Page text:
I worked 2 jobs when I was a college student at the University of Delaware. Weekdays I worked at the campus fitness center and weekends I worked double shifts waiting tables at the Ground Round. This on top of a full course load and Crew practice 6 times per week. I was busy!
One night I was closing up the fitness center and thought I'd get a 5000 meter row in on the erg before I left. It was a spur of the moment thing; my coach said he wanted to see us pulling 5000's in addition to the practices. So I shut down most of the lights, put the stereo on, sat on the machine and starting pulling.
About 200 meters into it I realized that I felt unusually strong. Why not go for a PR (personal record) at the distance? I notched up my pace faster than I normally would at that distance because I had wasted 200 meters pulling lightly.
I wish I could find the words to describe the pain that comes over your body during rowing. Rowing is not like other sports. It's a full body effort on every stroke. Your legs, back, shoulders and arms are working in concert and hard on every pull. Your lungs cannot feed oxygen to such a large group of muscles fast enough, so, with every passing stroke lactic acid accumulates. And it begins to burn. Getting that burning feeling in one muscle when you're lifting weights is one thing, but throughout your entire body? That is something else.
I was aiming to break the 17 minute barrier for 5,000 meters. If I could do it, it would have been only the 2nd time anyone would have done it in UD Crew history.
One thing I have learned through training is how to surrender to pain. You know it will hurt, so you just accept it and deal with it along the way. Not by slowing down, but by actually rowing through it.
It was at the 2200 meter mark that the pain started to dominate my thoughts. It's a feeling of despair - "How can I keep up this pace for 2800 meters? There's no way." I took a hair off the pace - 1 click down and that's it. Just a gesture really. A mental negotiation with my body as in "alright, I'll give you 1 second off my 500 meter pace if you just get me to 3800 meters."
Somewhere along the way my body started tingling, and with the lights dimmed, I was having trouble focusing. My mouth was open as if I were a snake dislocating my jaw to feed. It was my lungs' way of saying, "I need more air so you need to make your airway bigger."
I couldn't hear anymore either. I'm not sure how or why this happens. Maybe it doesn't. Maybe you just go so within yourself that you can't focus on the external world. I heard my breathing, not from my mouth, but from the vibration of my chest expanding and collapsing as fast as possible.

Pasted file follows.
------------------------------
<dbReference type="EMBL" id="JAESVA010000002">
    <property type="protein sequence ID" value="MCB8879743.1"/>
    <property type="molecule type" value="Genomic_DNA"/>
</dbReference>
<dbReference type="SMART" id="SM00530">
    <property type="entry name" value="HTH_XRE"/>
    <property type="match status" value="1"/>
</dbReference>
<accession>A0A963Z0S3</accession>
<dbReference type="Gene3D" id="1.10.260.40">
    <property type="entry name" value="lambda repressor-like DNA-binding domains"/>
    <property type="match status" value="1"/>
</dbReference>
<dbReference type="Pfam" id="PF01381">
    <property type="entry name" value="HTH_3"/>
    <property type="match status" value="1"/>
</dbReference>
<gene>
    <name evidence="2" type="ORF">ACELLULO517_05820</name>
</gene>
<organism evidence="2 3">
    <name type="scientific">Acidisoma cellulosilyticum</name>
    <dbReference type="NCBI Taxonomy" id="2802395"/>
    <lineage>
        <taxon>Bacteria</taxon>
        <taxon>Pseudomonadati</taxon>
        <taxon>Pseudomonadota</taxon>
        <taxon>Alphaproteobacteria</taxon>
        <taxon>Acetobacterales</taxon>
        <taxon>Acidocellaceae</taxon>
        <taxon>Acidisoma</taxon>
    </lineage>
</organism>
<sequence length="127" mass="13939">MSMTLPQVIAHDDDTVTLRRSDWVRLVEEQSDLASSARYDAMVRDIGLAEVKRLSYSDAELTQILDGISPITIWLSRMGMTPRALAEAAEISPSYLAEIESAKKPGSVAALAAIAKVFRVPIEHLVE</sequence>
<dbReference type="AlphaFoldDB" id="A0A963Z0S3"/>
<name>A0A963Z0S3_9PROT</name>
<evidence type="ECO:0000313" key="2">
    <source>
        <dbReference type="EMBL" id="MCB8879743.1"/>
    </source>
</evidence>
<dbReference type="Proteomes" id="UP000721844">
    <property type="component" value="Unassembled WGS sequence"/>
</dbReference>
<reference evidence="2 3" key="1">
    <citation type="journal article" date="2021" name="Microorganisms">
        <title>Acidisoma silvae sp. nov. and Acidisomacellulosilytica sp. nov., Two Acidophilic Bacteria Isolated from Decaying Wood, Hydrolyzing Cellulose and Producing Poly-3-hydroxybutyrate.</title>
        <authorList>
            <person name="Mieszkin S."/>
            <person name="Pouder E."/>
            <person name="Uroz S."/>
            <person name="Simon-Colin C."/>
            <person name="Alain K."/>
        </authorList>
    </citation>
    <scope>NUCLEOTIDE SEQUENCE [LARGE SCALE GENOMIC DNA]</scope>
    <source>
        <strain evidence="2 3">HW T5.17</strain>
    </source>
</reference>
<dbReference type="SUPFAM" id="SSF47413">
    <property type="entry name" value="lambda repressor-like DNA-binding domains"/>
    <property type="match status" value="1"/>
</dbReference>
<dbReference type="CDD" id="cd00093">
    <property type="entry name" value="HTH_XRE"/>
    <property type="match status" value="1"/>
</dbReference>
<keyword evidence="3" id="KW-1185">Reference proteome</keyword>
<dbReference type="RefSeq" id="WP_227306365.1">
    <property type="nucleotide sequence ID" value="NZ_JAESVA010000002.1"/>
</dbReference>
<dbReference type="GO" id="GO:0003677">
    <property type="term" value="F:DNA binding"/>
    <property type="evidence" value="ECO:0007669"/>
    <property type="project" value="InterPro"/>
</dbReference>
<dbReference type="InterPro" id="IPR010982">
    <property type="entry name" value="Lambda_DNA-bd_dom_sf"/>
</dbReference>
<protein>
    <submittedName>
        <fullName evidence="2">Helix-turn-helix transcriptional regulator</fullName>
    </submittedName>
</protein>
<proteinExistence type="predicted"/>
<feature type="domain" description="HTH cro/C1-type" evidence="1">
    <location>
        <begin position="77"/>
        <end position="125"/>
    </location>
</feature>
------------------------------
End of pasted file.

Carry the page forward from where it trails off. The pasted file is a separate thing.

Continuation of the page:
Usually rowers turn it up a few notches with 500 meters to go. It's called a 'power 10.' I started my power 10 at 900 meters because I wanted to get to that 500 meter mark as fast as possible. I knew that if I could keep my pace to that point I was in the clear from blowing up.
Maybe there was pain and my memory is choosing to not remember it. I'm not really sure. I think its more that I reached a certain fitness level and my body learned and adapted to persist in a highly toxic anaerobic state.
I remember being wide-eyed as I crossed the 4500 meter mark, did the quick math, and realized that I was in fact going to break 17 minutes. When something is that close to happening, you simply cannot let it go - right? You have to get it. You have to fight for it.
Remember I said that. When you are competing for something - and I'm not just talking about sports - go and get what's yours. But therein lies a big secret - you need to feel that it is yours for taking.
- ► 2008 (10)
- ▼ June (4)
- NY, New York, United States
- I'm 34 years old, the proud father of 2 beautiful children and husband to Jennifer, a beautiful, smart, and very caring woman. I'm an athlete - someone that was blessed with the ability to move fast and fluidly past, around, up and over my opponents. But, my body now reminds me that those days are numbered. I'm the Founder of Agile Fitness, a company dedicated to helping others achieve their fitness goals. Resume: - Certified Strength & Conditioning Specialist ('96). - Bachelor of Arts & Science, University of Delaware, ('95) - Masters in Business Administration, Baruch College Zicklin School of Business ('01)